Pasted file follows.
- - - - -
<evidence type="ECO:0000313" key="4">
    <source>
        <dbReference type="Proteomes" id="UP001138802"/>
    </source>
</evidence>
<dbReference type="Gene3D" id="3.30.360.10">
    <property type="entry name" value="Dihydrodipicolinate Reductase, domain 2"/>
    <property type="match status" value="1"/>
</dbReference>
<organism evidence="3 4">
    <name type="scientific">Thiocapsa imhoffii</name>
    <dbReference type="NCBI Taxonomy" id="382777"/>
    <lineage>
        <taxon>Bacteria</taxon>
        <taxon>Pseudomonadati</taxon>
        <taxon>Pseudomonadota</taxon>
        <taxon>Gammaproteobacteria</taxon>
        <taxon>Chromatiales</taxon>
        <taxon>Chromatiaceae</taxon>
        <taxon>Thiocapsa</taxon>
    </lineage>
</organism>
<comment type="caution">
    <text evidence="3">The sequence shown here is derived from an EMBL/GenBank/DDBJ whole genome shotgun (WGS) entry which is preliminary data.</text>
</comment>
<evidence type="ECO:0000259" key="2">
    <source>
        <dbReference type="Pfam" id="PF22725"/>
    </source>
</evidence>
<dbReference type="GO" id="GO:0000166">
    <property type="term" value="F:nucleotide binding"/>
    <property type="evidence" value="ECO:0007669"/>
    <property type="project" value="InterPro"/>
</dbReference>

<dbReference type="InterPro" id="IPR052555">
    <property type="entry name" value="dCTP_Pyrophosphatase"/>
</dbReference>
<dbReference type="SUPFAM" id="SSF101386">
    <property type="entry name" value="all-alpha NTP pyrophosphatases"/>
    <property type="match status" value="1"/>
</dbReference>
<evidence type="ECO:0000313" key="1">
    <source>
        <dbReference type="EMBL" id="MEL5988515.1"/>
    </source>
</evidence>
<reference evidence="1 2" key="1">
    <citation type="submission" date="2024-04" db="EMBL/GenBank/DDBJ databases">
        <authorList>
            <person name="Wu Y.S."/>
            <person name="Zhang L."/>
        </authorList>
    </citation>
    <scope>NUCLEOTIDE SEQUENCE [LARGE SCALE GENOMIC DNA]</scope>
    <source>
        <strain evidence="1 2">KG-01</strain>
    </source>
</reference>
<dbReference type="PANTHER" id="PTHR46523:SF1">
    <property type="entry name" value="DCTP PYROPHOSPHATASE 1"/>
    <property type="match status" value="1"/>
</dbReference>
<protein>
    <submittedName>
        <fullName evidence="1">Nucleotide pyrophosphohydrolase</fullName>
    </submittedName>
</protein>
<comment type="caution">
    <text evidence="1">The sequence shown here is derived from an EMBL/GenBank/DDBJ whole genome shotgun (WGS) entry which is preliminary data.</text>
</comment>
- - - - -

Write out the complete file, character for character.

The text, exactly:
<evidence type="ECO:0000313" key="4">
    <source>
        <dbReference type="Proteomes" id="UP001138802"/>
    </source>
</evidence>
<dbReference type="Gene3D" id="3.30.360.10">
    <property type="entry name" value="Dihydrodipicolinate Reductase, domain 2"/>
    <property type="match status" value="1"/>
</dbReference>
<organism evidence="3 4">
    <name type="scientific">Thiocapsa imhoffii</name>
    <dbReference type="NCBI Taxonomy" id="382777"/>
    <lineage>
        <taxon>Bacteria</taxon>
        <taxon>Pseudomonadati</taxon>
        <taxon>Pseudomonadota</taxon>
        <taxon>Gammaproteobacteria</taxon>
        <taxon>Chromatiales</taxon>
        <taxon>Chromatiaceae</taxon>
        <taxon>Thiocapsa</taxon>
    </lineage>
</organism>
<comment type="caution">
    <text evidence="3">The sequence shown here is derived from an EMBL/GenBank/DDBJ whole genome shotgun (WGS) entry which is preliminary data.</text>
</comment>
<evidence type="ECO:0000259" key="2">
    <source>
        <dbReference type="Pfam" id="PF22725"/>
    </source>
</evidence>
<dbReference type="GO" id="GO:0000166">
    <property type="term" value="F:nucleotide binding"/>
    <property type="evidence" value="ECO:0007669"/>
    <property type="project" value="InterPro"/>
</dbReference>

<dbReference type="InterPro" id="IPR052555">
    <property type="entry name" value="dCTP_Pyrophosphatase"/>
</dbReference>
<dbReference type="SUPFAM" id="SSF101386">
    <property type="entry name" value="all-alpha NTP pyrophosphatases"/>
    <property type="match status" value="1"/>
</dbReference>
<evidence type="ECO:0000313" key="1">
    <source>
        <dbReference type="EMBL" id="MEL5988515.1"/>
    </source>
</evidence>
<reference evidence="1 2" key="1">
    <citation type="submission" date="2024-04" db="EMBL/GenBank/DDBJ databases">
        <authorList>
            <person name="Wu Y.S."/>
            <person name="Zhang L."/>
        </authorList>
    </citation>
    <scope>NUCLEOTIDE SEQUENCE [LARGE SCALE GENOMIC DNA]</scope>
    <source>
        <strain evidence="1 2">KG-01</strain>
    </source>
</reference>
<dbReference type="PANTHER" id="PTHR46523:SF1">
    <property type="entry name" value="DCTP PYROPHOSPHATASE 1"/>
    <property type="match status" value="1"/>
</dbReference>
<protein>
    <submittedName>
        <fullName evidence="1">Nucleotide pyrophosphohydrolase</fullName>
    </submittedName>
</protein>
<comment type="caution">
    <text evidence="1">The sequence shown here is derived from an EMBL/GenBank/DDBJ whole genome shotgun (WGS) entry which is preliminary data.</text>
</comment>